Consumers around the world will be able to purchase the first Windows Phones starting late this month (November in the US), triggering a renewed effort by Microsoft to compete with the upper eschelon of the smart phone world, RIM's Blackberry, Google's Android, and Apple's iPhone. Much has been written about Windows Phone both here and elsewhere, but there's one thing of which I'm certain: Virtually no one outside of Microsoft has had as much real world experience with Windows Phone 7 as I have. I spent several grueling months writing a book about the product, Windows Phone 7 Secrets, this year, and a Windows Phone has been my daily use phone, my sole phone for the most part, for almost four months now. I feel more qualified than usual to help guide you in a decision about this platform.
(That sounds pukey, in a Walter Mossberg kind of way, and I apologize for it. But the fact remains: I've been using this platform for a long time.)
Much of this review will need to wait on an OK from Microsoft. But I feel comfortable providing some upfront recommendations to you about preparing for Windows Phone because it's important that you have this information now, before you actually purchase a device. Unlike any smart phone before it, Windows Phone is connected to online services in a deep and pervasive way, and as Microsoft breaks all ties with the PC desktop--and believe me, the company is barreling in that very direction--it's imperative that any and all potential Windows Phone users prepare accordingly. So the initial part of the review, like the beginning of my book, covers this all important preparation phase.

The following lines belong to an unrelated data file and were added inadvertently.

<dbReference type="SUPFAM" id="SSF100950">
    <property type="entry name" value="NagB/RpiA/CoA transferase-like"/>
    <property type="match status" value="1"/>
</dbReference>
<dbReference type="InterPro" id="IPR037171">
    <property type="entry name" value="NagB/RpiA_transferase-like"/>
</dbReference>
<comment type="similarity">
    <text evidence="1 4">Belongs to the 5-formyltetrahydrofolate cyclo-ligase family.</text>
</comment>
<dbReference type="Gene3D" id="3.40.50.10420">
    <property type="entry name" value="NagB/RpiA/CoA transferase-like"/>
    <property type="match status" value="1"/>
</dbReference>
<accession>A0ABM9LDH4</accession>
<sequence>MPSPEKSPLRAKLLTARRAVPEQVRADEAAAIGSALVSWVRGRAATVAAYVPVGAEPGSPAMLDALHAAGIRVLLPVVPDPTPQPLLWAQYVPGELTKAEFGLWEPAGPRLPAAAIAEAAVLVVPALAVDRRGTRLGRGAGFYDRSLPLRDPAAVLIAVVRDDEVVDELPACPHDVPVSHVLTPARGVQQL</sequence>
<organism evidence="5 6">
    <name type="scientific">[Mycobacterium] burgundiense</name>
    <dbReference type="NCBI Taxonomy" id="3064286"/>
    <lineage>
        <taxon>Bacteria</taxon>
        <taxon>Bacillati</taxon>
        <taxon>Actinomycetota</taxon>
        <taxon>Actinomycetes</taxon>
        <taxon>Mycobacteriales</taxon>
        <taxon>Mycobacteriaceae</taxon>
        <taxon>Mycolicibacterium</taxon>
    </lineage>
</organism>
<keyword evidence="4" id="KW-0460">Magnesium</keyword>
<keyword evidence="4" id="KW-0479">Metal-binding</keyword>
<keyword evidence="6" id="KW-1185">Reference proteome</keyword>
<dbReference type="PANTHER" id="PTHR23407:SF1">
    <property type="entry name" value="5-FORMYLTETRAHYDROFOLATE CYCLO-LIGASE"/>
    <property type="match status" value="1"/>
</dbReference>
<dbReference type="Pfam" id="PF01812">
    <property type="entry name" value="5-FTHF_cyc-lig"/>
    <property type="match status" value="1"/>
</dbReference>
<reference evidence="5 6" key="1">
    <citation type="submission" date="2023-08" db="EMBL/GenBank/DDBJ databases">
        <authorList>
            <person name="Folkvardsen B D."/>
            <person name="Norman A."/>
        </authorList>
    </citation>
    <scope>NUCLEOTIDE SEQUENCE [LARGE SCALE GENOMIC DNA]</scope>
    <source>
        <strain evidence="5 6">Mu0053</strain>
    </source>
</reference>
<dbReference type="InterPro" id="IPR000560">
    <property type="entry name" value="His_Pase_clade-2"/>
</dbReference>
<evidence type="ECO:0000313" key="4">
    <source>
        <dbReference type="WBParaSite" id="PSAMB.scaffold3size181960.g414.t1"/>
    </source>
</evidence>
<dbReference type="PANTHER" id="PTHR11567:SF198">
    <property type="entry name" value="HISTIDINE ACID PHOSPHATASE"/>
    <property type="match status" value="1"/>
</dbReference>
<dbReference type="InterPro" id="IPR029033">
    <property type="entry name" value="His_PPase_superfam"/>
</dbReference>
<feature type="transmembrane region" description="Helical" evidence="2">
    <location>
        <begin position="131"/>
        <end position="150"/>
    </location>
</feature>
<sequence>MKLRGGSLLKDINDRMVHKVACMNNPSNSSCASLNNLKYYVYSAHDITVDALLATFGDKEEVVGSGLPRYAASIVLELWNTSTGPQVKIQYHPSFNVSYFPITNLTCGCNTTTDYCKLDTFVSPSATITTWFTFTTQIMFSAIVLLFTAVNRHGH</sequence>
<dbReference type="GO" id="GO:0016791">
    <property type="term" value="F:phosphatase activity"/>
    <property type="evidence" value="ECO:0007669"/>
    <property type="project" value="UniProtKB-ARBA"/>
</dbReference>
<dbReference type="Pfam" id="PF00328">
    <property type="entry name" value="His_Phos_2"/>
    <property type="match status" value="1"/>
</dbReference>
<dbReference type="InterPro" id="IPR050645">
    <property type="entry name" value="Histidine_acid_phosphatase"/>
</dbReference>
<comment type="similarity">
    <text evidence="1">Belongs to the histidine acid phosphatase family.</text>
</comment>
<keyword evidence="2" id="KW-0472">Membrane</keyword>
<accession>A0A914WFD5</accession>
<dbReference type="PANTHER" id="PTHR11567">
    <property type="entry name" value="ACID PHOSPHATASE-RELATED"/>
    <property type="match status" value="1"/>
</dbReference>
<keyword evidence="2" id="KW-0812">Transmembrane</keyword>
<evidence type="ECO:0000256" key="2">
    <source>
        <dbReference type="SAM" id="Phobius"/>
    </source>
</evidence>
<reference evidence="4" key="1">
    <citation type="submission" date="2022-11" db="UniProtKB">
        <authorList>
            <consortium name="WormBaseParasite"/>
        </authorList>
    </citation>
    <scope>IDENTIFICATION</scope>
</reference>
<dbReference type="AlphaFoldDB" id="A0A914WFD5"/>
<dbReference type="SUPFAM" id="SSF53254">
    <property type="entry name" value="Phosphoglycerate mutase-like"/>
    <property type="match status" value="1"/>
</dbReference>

One thing I'd like to discuss before getting started, however, is my plans for ongoing coverage of Windows Phone. I feel that Windows Phone has what it takes to compete with the Big Two (tm)--Android and iPhone, currently-- from both technical and marketing perspectives, and because this platform is as important to Microsoft as, say, its mainstream Windows, Windows Server, and Windows Live platforms, I intend to cover Windows Phone very regularly going forward, as often as I do with these other Microsoft platforms. But that doesn't mean I will ignore the competition: This review will focus solely on Windows Phone 7, and what you get (and lose) by adopting this innovative and exciting platform. But post-review, I will be examining, more closely, how Windows Phone stacks up point by point with the leading smart phone platforms of the day. In other words, this is an ongoing discussion, and one that will extend far beyond this first review. Everything I've worked on this year has led not to the review, but to what will come after it.
And allow me to blow away any chance of surprise and tell you right up front that my experiences with Windows Phone over the past several months has led me to one very clear conclusion: Regardless of my need to cover the platform as a job requirement of sorts, I will be using Windows Phone going forward. This is the system I prefer, honestly and openly, and I feel as strongly about this as I did about the inevitability of Windows 95 over 15 years ago or the righteousness of NT over 10 years ago. The quality of Microsoft's work varies from product to product, and certainly my enthusiasm can wane depending on what we're talking about. But I have very rarely ever been this excited about any
product, from Microsoft or anywhere else, or in its ability to transform a market that has grown very stale with copycat features and products. Windows Phone is not just another smart phone. It's a revolution. It's right. Heck, it makes me smile. I want it to make you smile too.